Again, all of this means that companies and individuals must (as always) seriously consider their social media activities — do you have a policy, what is that policy, and why do you have that particular policy.  Social media use should be an excuse to engage in systematic introspection — why and how are you engaging with others on social media, and what are the implications for you, your brand and your lawyers?

If you work in social media, you can’t simply adopt a position and expect it to have relevance a year later.  You need to constantly be reconsidering your approach, and whether the legal landscape has changed.  Only through constant vigilance can you maintain an edge in this wired world.

California: Making Social Media Policy For America

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Apparently, while I was spending several months in a courtroom and away from this blog (although not from Twitter!) the state of California officially became ambivalent about social media and the Internet Age more generally.   Of course, as is usually the case, California’s discomfort may create rules for the rest of us.

Allow me to explain.

This next paragraph represents a completely simplistic and borderline inaccurate description of our government, but is important to understand why California has such an out-sized impact in our country: In the United States, we like to think of ourselves as having a federalist system: the individual states make most of the rules unless there’s a law or regulatory scheme at the Federal level.  But implicit in all of this is that the laws of one state don’t have much of an impact on the laws of another state — that’s why, for example, states can’t collect the sales tax spent on companies with no presence in their borders, permitting Amazon and Zappos to thrive and local merchants to seethe with anger.

But some states are more important than others.  It doesn’t behoove companies to have 50 different approaches to their customers, so they often craft their policies to fit the states with the most customers, or the most significant risks.  Thus, a single state can often impact how the rest of us interact with our consumer experience.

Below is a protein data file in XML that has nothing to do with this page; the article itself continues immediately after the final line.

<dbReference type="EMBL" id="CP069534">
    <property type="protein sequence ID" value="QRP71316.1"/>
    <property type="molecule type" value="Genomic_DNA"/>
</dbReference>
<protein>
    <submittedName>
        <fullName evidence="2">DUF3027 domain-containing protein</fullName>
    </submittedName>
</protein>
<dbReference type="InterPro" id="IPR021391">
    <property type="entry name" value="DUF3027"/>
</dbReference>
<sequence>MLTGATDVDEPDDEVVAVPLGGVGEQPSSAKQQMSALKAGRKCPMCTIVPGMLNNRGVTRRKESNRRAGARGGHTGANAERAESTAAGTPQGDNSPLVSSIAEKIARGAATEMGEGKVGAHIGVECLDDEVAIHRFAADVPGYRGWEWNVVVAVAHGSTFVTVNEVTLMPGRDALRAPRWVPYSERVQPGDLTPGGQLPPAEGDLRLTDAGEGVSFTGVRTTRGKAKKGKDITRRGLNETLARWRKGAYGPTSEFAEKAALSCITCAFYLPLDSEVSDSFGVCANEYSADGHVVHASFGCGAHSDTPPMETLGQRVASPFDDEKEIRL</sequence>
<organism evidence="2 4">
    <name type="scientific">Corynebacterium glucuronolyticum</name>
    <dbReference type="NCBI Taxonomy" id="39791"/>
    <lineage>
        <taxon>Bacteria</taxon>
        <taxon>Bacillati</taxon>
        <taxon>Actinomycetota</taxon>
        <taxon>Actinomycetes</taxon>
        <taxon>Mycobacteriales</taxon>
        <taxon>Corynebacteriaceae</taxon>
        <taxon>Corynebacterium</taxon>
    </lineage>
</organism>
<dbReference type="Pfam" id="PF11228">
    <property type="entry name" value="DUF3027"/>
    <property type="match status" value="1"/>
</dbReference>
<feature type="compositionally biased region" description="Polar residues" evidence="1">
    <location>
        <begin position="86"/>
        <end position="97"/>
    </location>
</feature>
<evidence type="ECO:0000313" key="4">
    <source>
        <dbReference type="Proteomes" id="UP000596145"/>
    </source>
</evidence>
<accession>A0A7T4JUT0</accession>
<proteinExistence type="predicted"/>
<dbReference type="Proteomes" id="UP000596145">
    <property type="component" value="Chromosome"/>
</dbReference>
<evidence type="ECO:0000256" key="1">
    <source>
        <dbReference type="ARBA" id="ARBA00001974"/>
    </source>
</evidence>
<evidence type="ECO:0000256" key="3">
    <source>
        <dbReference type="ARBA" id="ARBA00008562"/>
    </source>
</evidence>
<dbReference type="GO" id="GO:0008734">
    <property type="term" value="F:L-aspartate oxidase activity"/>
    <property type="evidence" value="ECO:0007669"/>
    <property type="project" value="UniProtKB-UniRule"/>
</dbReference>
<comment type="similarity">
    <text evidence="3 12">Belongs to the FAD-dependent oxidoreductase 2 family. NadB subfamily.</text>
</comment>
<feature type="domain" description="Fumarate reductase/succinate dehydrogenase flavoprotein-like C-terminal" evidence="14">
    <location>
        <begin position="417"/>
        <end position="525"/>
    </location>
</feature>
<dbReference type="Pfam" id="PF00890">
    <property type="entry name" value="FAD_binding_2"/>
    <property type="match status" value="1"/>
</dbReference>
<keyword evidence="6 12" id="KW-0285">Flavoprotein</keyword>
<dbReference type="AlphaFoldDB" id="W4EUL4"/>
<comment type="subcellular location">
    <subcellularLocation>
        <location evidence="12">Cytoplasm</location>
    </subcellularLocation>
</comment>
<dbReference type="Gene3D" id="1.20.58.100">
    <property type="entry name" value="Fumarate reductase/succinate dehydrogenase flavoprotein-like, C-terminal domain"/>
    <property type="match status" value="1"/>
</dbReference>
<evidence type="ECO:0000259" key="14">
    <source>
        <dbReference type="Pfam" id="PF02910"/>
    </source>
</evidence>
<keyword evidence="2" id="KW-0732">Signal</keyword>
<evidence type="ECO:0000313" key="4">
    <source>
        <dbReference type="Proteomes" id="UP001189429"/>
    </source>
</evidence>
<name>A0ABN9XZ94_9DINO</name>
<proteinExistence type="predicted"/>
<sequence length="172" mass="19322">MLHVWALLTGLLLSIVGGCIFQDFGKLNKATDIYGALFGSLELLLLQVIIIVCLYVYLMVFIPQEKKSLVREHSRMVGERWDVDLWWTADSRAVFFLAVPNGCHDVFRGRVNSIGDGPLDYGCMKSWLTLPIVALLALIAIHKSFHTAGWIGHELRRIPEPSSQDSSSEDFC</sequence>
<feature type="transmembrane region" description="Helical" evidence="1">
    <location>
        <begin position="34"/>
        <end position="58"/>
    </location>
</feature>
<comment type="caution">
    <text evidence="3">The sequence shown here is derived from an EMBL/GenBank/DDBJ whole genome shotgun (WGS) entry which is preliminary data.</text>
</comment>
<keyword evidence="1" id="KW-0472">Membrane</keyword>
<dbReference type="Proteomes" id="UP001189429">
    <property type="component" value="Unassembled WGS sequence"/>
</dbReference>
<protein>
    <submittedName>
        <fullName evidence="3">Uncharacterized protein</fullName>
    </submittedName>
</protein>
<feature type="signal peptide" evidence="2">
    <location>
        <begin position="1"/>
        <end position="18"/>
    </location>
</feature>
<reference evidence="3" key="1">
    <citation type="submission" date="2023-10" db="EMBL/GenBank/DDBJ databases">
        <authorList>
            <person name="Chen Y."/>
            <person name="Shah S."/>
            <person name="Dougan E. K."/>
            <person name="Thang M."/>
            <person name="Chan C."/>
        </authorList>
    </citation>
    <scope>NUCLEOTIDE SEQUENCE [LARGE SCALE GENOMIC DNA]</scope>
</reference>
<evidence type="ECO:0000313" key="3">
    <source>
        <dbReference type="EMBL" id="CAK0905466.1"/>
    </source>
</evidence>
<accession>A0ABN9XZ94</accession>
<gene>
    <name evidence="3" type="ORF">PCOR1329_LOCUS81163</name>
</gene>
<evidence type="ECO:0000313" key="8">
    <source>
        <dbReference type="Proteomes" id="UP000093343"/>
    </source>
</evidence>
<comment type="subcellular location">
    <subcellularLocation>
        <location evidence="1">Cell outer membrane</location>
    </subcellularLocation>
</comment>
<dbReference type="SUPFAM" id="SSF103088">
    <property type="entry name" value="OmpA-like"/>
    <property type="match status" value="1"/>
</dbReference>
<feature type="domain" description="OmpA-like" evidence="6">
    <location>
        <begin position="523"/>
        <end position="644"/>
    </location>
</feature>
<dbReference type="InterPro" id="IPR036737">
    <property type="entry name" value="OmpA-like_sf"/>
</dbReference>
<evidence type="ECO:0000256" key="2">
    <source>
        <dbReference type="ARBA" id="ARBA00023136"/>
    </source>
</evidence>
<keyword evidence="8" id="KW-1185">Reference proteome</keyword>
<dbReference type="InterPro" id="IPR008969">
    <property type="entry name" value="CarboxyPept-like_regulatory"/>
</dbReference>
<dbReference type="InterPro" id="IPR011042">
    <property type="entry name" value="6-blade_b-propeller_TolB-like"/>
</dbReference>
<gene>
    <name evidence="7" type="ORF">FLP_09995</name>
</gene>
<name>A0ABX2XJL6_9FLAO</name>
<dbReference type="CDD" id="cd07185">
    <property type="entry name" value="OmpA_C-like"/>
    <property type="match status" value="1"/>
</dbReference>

California is often that state.  And now, in two separate bills, California’s legislature is trying to get out in front of the national debate on Internet privacy by creating rules that will, in all likelihood (and for better or worse) affect us all.

The first bill, SB242, would force social networking sites to let users set their privacy settings when they register, rather than after they’ve already joined (and often never will).  The bill would also force those same sites to default to certain privacy settings to keep more information private.   Of course, the social media sites are opposed, saying that all of this limits consumer choice, but the legislators who introduced the bill are not impressed, and a $10,000 fine per violation could easily add up to real money for even the largest sites.

The other bill, SB761, would create the “do not track” rules that privacy advocates have hoped for on the Federal level for some time.  The bill, which is far reaching in its scope, would effectively prevent websites from tracking their users.

At all.

In other words, you can effectively opt out of any of the benefits that companies get from interacting with you, even as you interact with them.  This goes quite a bit further than, say, Jay Rockefeller’s proposal in the U.S. Senate introduced this week, a bill that does include exceptions that industry believes to be necessary for modern e-commerce.

Now will these California proposals become law? Probably not in their current forms, but in this atmosphere of paranoia about Internet privacy it is not at all a bad bet that something will pass.  And if it does, social media sites (and, in fact, almost everyone who does business on the ‘net) will have to decide how far they can go in carving out California customers for special treatment, and whether they will simply have to give America the rules that California has chosen.

Social Media Policies: What Should They Say?

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I have repeatedly warned everyone to consider the value of having a social media policy.   You need to think about what your employees and colleagues are saying in your name.  You have to consider what type of social media engagement they(and you!) are permitted to engage in on the job.  You need to think about your brand, about content.